Blunt smoke slowly unfurled around Sean Leon’s golden grillz as he stood in an Adidas tracksuit, his shaggy curls framed in the white light of an industrial window. Sean passes me the blunt and his deep-set eyes widen.
“Compromise is up there with the word snitch for me,” Leon says. “There aren’t writers in a room with me trying to figure out how to say something catchy so we can get a bunch of people to buy a t-shirt.”
In the post-Soundcloud world of over-compressed hi-hat stutters and mumbled codeine soliloquies, Sean Leon is a black sheep. He is one of the few upcoming rappers that act on the belief that truth-telling is more valuable than Instagram lifestyle porn. He also might be the only rapper in existence to credit The Smiths as a musical influence.
The chronicle of Sean Leon began among the uniform flatness of suburban sprawl. While the suburbs might conjure visions of stability for past generations, for Leon, the spaced brick homes of Ajax are associated with the type of loneliness that is unique to childhood. Growing up as a middle child, you can often feel alienated from your oldest and youngest siblings. You’re not praised unless you do something outstanding. Nothing is handed to you. Growing up as the only boy in a household of four sisters only further complicates things.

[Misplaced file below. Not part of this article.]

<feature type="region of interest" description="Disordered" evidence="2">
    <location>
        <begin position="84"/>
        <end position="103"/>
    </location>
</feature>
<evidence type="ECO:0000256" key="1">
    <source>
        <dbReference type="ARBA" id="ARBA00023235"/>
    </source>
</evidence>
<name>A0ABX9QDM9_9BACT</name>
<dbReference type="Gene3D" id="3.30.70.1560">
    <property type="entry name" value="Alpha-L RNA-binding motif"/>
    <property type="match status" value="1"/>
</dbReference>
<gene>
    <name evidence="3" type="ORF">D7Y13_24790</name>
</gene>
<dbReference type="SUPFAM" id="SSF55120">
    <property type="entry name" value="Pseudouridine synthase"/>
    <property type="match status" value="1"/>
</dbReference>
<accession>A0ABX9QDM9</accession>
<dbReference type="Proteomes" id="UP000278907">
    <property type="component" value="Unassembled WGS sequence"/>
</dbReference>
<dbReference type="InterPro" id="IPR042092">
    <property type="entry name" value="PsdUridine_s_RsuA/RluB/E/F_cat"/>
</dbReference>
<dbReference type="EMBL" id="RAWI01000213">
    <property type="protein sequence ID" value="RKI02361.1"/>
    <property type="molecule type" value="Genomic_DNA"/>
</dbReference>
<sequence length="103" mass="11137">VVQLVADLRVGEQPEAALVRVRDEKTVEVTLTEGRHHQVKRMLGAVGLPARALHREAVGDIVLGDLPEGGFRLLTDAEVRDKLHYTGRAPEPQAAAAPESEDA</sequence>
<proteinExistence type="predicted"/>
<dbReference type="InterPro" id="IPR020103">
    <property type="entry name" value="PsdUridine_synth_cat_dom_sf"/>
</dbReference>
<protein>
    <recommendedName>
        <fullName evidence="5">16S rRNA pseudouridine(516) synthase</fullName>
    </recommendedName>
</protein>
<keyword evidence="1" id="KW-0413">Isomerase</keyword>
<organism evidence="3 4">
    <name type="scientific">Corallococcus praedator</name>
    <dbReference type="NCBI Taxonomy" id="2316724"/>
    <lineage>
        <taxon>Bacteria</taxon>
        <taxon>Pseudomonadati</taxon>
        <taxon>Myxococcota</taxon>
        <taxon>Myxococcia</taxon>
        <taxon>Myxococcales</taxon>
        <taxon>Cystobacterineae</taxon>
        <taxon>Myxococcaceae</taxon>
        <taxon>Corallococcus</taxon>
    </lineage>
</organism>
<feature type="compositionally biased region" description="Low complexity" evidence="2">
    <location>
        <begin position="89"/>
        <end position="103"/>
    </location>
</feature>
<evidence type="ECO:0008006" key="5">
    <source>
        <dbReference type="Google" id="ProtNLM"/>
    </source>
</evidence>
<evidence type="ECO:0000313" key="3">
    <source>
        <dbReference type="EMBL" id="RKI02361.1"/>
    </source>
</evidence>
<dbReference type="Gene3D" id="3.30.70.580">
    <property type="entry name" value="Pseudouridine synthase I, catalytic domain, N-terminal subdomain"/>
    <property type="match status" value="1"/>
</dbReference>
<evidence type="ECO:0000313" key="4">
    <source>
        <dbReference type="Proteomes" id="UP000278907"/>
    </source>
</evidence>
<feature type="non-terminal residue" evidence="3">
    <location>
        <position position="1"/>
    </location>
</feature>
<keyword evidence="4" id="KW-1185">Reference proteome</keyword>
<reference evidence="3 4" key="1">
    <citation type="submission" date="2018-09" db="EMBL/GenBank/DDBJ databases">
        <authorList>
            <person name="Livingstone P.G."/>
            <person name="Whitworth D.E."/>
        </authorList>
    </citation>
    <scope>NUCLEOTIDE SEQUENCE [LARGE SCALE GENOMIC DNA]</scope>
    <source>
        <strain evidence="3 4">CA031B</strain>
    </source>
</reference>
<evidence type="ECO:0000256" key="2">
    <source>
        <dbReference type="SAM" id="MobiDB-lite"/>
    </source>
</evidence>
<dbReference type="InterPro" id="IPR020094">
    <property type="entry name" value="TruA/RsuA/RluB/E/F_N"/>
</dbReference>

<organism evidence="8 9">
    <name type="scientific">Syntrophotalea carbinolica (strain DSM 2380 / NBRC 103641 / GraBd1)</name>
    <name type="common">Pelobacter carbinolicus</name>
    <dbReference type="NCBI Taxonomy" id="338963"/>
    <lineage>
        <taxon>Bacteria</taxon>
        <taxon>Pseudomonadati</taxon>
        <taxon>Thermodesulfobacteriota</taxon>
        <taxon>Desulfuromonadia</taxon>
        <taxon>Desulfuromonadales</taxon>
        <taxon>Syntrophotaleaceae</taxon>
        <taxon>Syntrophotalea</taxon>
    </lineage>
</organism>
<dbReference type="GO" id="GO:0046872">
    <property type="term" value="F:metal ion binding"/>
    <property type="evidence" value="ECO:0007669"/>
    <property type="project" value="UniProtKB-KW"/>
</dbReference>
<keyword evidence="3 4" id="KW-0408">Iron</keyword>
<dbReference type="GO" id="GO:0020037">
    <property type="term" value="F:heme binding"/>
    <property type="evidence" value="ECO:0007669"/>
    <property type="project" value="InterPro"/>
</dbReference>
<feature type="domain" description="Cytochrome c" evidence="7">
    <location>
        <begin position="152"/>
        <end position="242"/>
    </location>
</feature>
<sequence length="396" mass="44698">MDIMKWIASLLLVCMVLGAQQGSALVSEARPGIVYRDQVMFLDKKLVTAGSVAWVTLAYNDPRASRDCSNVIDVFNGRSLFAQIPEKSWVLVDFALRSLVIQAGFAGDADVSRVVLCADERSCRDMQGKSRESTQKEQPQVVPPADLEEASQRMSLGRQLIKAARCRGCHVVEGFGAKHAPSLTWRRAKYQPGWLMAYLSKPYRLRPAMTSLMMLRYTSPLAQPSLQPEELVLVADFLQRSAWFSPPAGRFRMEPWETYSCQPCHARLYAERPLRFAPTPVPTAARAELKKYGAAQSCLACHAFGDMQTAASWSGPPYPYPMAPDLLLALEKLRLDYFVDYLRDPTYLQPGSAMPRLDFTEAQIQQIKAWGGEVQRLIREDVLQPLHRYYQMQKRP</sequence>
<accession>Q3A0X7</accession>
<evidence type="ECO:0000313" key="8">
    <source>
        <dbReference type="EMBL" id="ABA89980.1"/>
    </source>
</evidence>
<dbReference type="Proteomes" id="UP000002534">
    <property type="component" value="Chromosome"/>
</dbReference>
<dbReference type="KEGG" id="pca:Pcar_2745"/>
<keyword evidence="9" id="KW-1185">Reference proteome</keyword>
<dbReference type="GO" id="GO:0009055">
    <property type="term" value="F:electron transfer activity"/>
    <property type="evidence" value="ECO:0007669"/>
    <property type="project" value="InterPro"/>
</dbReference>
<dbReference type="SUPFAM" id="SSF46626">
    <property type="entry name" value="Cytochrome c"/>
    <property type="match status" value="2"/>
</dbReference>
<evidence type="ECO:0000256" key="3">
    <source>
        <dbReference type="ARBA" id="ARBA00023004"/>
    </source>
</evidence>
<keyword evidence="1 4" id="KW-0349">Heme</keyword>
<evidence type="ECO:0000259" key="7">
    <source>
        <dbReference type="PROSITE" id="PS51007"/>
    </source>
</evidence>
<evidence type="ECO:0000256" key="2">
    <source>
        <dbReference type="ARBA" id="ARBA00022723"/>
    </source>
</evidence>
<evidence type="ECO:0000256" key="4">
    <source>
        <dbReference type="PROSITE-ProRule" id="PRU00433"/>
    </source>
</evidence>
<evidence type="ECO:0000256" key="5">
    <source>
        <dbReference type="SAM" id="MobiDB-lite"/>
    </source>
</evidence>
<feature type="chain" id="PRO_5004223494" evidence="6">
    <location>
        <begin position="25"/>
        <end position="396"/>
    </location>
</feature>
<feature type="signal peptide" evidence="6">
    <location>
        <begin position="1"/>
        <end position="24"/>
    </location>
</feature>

Leon’s brother was incarcerated, a point which is still hard for him to talk about. “A lot of the rappers that I grew up with were affected and destroyed by the war on drugs,” Leon says. “It’s tough growing up without your dad there or your brother there to show you the ropes.”
Hip-hop has always taken the failures of the war on drugs and realities on the ground and transmitted them to those whose social status or geography sheltered them. In a 2013 interview with BuzzFeed, Marco Rubio likened rappers in the 90’s to reporters documenting the lives of the people caught in the violence and social problems of LA and South Central. And while some of the viral hip-hop of today–the Gucci Gangs and the Pandas–have shifted the messaging of the music in a way that aligns more with the excesses of the privileged than the voices of struggling neighborhoods, Leon isn’t about to let the most powerful function of Hip Hop die. In Canada, black people are incarcerated at a rate that is three times greater than their representation in general society. “I think a lot of times we can get tricked into wanting the success that other people want for us.” Yes, Leon wants to build a legacy– but he won’t build one that’s cheap or hollow.